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Taking “Tiny Roads” to a Big Future

by Art U News

By Nina Tabios

Julessa Barnes, a 2019 online graduate from the School of Jewelry & Metal Arts, was on a steady path into the metal arts community well before she graduated from Academy of Art University. 

Her thesis collection, called “Identity,” won the attention of coveted metalsmiths as it was featured in several exhibitions, including the Society of North American Goldsmiths (SNAG) in 2018 and in 2019 and the Raleigh Fine Arts Society which included her work in the North Carolina Artists Exhibition, hosted at Contemporary Art Museum (CAM) of Raleigh.   

Barnes, who lives in Lincolnton, North Carolina, was on her way to making an impactful resurgence in her jewelry career. But after graduating, she realized she needed a break. 

“It was just supposed to be a month, maybe two,” Barnes said. “But, no. Every time I came down here thinking that it was time for me to come back to work, I just didn’t feel it. I kind of trust my gut on that, just like when I’m doing my artwork.”

School of Jewelry & Metal Arts 2019 M.F.A. alumna Julessa Barnes. Photo courtesy of Julessa Barnes.

And a break was just what she needed to reinvigorate her passion for her craft. Art U News caught up with Barnes on what she’s been up to lately and how a little rest and relaxation inspired her to kick off the next chapter—and collection!—of her career. 

You took a bit of a well-deserved break after graduation. What did you do and where did you go?

I bought a motorcycle six years ago, and I haven’t been able to really ride it all that much because four-and-a-half of those years I was in school. So I have a group of friends, some elderly gentlemen who are like 65 to 70 years old that we ride with on occasion, and we all decided that we were going to try to pack gear on the motorcycles and go camp for a whole week up in the Blue Ridge Parkway, [which stretches from Virginia to North Carolina]. It was such a great idea—one of the other guys suggested it, he said, “Let’s pick a camp spot where we can bring the motorcycles, stay for four or five nights, and then every morning when we get up, have breakfast and then just take off and ride for the day.”

These guys are my dad’s age and we just have a ball. All we did in the camping trip was find these tiny roads on the map that no one had probably hadn’t heard of—we’d just find one on the map and say, “We’re going there.” These little roads led us to the most beautiful scenery I had ever seen. And we [would] get back in the evening time and start the campfire and just sit around the campfire and give each other a hard time.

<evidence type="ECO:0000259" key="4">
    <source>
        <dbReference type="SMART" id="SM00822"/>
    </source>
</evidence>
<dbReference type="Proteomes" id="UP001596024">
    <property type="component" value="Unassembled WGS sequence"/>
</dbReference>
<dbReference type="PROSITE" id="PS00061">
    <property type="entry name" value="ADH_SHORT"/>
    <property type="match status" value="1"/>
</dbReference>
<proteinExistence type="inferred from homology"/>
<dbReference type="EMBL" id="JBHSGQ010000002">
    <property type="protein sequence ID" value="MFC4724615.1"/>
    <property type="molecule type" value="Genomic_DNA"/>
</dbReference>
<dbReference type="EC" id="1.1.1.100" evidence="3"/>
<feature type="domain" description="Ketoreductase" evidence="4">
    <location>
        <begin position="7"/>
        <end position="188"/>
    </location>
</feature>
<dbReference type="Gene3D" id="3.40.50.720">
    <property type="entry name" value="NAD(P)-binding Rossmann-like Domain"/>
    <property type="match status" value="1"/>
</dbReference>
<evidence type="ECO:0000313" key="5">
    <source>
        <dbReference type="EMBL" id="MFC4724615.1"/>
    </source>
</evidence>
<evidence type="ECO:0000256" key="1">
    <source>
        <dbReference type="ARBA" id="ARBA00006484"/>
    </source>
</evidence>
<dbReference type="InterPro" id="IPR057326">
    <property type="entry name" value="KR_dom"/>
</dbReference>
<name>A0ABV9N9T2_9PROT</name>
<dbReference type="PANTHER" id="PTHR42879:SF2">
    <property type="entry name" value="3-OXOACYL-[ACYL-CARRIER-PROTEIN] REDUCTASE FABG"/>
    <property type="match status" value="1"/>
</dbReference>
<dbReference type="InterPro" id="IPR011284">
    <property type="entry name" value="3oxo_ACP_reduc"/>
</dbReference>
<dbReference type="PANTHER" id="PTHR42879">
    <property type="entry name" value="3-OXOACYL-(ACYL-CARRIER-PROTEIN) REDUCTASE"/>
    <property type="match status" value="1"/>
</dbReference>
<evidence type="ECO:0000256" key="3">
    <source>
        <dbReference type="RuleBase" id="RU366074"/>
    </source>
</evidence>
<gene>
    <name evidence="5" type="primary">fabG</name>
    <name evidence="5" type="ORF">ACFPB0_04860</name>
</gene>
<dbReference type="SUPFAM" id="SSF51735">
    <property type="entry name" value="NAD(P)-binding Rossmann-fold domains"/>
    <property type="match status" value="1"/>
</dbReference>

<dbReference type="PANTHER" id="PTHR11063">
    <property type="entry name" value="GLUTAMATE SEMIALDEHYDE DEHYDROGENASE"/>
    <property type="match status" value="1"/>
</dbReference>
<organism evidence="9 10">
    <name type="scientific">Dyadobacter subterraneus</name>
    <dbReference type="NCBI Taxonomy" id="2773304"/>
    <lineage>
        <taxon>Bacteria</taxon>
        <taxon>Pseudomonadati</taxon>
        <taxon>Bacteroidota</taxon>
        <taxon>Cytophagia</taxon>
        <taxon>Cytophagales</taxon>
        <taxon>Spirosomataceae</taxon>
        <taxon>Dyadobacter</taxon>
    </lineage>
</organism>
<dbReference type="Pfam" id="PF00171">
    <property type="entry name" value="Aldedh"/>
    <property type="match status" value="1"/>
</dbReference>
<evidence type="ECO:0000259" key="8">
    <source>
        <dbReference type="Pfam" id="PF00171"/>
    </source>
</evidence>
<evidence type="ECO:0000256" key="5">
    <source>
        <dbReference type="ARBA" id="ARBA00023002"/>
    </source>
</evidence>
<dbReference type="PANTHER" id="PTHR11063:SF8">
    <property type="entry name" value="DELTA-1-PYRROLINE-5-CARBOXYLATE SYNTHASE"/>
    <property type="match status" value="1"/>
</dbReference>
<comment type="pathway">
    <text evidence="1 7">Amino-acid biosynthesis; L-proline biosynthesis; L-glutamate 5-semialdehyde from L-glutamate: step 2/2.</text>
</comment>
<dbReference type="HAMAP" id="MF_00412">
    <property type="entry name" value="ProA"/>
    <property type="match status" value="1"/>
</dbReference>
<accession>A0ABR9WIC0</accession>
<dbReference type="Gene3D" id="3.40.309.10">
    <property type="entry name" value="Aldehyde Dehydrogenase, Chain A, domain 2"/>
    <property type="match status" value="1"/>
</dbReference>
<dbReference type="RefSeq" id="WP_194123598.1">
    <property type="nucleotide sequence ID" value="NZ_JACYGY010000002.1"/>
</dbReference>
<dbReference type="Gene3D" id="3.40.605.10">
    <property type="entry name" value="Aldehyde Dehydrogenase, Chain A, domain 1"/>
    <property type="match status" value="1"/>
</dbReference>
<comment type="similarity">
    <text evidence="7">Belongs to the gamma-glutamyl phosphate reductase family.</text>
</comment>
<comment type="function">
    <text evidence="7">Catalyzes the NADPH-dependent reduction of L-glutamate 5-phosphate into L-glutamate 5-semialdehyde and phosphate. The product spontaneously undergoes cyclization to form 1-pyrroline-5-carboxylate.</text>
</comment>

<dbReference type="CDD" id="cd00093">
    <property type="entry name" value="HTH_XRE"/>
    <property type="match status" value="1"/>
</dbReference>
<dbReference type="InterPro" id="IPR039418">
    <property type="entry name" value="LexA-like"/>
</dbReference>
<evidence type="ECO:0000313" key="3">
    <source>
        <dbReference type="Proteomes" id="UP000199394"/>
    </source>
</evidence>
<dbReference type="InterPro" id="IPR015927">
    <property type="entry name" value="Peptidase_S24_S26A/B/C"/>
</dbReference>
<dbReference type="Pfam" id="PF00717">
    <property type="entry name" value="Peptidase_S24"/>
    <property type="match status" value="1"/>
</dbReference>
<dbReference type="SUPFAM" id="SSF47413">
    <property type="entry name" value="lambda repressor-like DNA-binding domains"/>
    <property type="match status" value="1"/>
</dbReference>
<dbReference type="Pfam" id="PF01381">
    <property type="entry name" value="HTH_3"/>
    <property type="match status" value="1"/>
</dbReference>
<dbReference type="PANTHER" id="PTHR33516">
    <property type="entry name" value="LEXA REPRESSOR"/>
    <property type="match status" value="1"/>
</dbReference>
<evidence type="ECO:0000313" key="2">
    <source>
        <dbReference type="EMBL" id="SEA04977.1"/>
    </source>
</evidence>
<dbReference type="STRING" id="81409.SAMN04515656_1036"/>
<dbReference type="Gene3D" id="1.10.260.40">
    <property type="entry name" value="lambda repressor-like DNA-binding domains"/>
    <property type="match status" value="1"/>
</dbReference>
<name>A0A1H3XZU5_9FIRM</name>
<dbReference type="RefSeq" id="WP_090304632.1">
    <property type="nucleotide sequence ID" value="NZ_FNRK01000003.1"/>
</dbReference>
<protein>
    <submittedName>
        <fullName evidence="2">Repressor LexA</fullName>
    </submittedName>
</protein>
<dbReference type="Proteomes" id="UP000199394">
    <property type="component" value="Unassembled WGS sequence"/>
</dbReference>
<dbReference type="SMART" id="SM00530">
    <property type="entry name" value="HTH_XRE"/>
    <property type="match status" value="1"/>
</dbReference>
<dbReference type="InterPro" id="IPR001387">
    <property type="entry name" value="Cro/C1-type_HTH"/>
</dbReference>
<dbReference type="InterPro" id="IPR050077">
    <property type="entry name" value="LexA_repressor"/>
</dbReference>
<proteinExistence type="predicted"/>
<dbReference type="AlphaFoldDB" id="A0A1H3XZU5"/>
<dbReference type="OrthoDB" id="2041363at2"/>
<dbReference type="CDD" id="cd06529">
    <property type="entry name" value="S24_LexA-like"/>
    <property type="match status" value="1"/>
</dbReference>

Was that the rest and relaxation you needed? 

What better way to decompress from four-and-a-half years of straight work, work, work, work, work. And then mix in the selling of two houses, buying a house, moving, starting a business, closing a business. So, by the time this graduation came around, I was so ready for just a break. I basically did nothing but ride motorcycles and run around the mountains from June until about late October. November, December, of course, were the holidays. And January 1, we have our last ride of the season before the spring comes. So, January snuck in, and from then through today, it’s been a whole different ball game. I’ve been working nonstop.

You recently started mentoring, both through your own independent program and the Metalsmith Mentors. How did those opportunities come about?

Friends of mine who were previously students in the studio, we have weekly studio dates and we hadn’t had one in months because I was off running around on a motorcycle. We all met up together and had lunch one day, about mid-January I’d guess, and the girls were like, “You really should be teaching. Yes, your artwork is fantastic and your skills are great, but you are such a great coach and such a great mentor and you know so much about what you do. And you can hear that passion in your voice. You really need to teach people.” So, I resisted it for a couple more weeks and then I finally said, “You know what, it’s time.” 

I’m calling my own program the “Online Metalsmith Mentoring Sessions,” which people can find through my Patreon. They are one-on-one to start with and they can video chat with me, and [I can] see very specifically what their questions are about the work that they do. And if they want to see a little mini demonstration, I’ll move my little iPad with my camera over to my bench and give them a little demonstration or if they want to show me something they’ve been working on they can put it on the live meeting and have a real-life interactive class where they don’t have to leave the comfort of the studio.

As for the Metalsmith Mentors, I found them while I was in this six-week Instagram program where part of it is research your competitors for the business plan you have in your head. I didn’t find any true competitors except for them. I start perusing through their website and I wound up seeing Charles Lewton-Brain, John Cogswell, Andy Cooperman—all these big-name people who are my idols and mentors in the metal art jewelry world. When I saw it, I kid you not, the website had just launched the day before, so it felt fortuitous and meant to be. I filled out an application to be a mentor and shortly after that, there was a spike on my website, looking at my bio, my portfolio, my résumé, which I made in my Professional Practices class at the Academy. 

What was your reaction when you found out you were accepted?